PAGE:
Africa is precisely where the smart money (and those who quietly run the abovementioned "power echelons"), namely China and Goldman Sachs, have refocused all their attention in the past year precisely because they both realize that Africa is the last and only bastion of untapped credit growth and capacity. But you won't read about it in the mainstream papers: the last thing those who are currently splitting up Africa into its constituent parts want is for the general public to become aware what is in play. You will, however, read about it on these pages (see here and here and here). Also, if you are a Goldman client, you will certainly know all about it, as the firm ventures out with reverse inquiry indications of interest to its wealthy clients giving them the right of first equity refusal, and slowly but surely providing "financial services" to the last great hope for the developing world, which ironically is what most still consider the poorest continent…

Africa in geographical perspective…


    



via Zero Hedge http://feedproxy.google.com/~r/zerohedge/feed/~3/CANdQYv5E5A/story01.htm Tyler Durden

4 Facts About Chris Christie and Bridgeghazigate!

Our
story thus far
: Back in September, lanes on the George
Washington Bridge, which links New York City with New Jersey, were
closed for no apparent reason. It turns out that the lanes were
closed on the orders of staffers for Gov. Chris Christie (R-N.J.),
who did it to punish the mayor of Ft. Lee for not supporting their
boss in his easy bid for re-election.

The mind boggles for all sorts of reasons, none more obvious
than this: How in the hell does freezing traffic for hours and
miles for schoolchildren, truckers, and commuters punish a
mayor
? Among many other things, this revenge plan makes no
fucking sense at all. As a proud New Jersey native, I’ve gotta say
that this is something you’d expect from idiot Long Islanders, not
whip-smart Garden Staters.

Here are four things to remember about Bridgeghazigate.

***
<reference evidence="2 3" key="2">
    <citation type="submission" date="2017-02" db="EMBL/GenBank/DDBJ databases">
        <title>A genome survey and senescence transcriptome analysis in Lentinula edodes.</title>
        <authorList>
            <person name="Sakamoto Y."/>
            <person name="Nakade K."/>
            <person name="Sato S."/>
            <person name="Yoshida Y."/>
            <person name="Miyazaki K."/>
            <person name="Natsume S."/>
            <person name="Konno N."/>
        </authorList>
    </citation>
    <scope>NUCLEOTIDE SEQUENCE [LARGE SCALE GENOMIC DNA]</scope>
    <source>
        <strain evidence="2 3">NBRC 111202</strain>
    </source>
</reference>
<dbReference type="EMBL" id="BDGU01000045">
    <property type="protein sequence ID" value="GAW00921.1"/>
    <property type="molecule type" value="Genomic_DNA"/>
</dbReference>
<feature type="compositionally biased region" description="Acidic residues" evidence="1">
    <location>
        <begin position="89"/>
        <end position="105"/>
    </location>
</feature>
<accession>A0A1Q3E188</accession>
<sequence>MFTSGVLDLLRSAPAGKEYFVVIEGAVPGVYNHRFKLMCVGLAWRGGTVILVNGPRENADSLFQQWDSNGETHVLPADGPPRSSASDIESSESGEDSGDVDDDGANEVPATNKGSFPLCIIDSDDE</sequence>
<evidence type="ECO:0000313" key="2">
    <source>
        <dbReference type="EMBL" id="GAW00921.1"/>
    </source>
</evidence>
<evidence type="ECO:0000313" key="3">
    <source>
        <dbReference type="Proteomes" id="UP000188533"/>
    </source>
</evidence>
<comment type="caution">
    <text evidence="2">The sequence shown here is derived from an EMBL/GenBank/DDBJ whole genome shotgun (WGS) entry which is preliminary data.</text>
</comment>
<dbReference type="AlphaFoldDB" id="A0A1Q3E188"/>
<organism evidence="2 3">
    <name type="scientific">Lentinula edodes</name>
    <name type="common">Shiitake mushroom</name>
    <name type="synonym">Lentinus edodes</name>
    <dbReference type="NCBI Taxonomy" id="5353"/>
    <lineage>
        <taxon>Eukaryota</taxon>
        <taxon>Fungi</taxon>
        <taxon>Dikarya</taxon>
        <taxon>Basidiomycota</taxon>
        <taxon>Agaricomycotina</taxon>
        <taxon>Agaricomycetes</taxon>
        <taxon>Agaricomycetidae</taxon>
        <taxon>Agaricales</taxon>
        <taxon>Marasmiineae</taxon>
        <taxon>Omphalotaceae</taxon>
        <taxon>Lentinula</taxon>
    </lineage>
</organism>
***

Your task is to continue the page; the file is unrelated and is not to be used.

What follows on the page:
1. This is a big frickin’ deal, but ultimately only for
the NYC metro crowd.
If you’re familiar with the greater
NYC metro area, you know what chronic traffic fatigue does to a
person. It makes them ornery, annoyed, and one missed light away
from snapping into a rage worthy of Tony Soprano. The idea that
anyone anywhere would do anything to make traffic worse is
virtually inconceivable. Having said that, even for most of New
Jersey, much less the rest of the country, could give a rat’s ass.
I mean, everyone hates New Yorkers and the Jersey folk dependent
for work and meaning on the Big Apple. I guarantee you that people
below, say, Interstate 195, which bisects the state between Trenton
and Belmar, mostly laughed at the traffic jam. Whadda they
expect, living near NY?

2. It shows that Gov. Christie is surrounded by total
idiots.
As of this moment, there’s no evidence showing
that Chris Christie had direct or even subsequent knowledge of what
the hell was going on. Still, that he would be working with people
capable of such ill-conceived plans reflects extremely poorly on
him. Given his press conference yesterday – itself a deeply
depressing spectacle that showed the governor to be a self-absorbed
baby – there’s no wiggle room going forward: If it comes out that
he knew about Bridgeghazigate and/or signed off on it, he might be
moving into a bachelor pad with reviled former New Jersey Gov. Jim
McGreevey.

3. This will have next to no effect on Christie’s
run for the GOP nomination.
 

Assuming that nothing more surfaces about Christie’s
involvement, this episode will have absolutely zero impact on
whether Christie ultimately wins the Republican nomination for
president in 2016. This is the classic case of a mountain being
made out of a molehill and no one will give a good goddamn about
this by the end of the month, much less 2016. It may weaken
Christie’s hand as governor a bit, but that’s about it. And for
god’s sake, it did drown out much of the fallout of former Defense
Secretary Bob Gate’s scathing indictment of Barack Obama and
Hillary Clinton. That’s a far more important story, both now and in
terms of the future.

4. Christie’s record in New Jersey will be the real
issue – and the real problem – in his run for the GOP
nomination.
 Christie has proposed and signed off on
budgets that have increased spending every year he’s been in office
(his
budgets start FY2011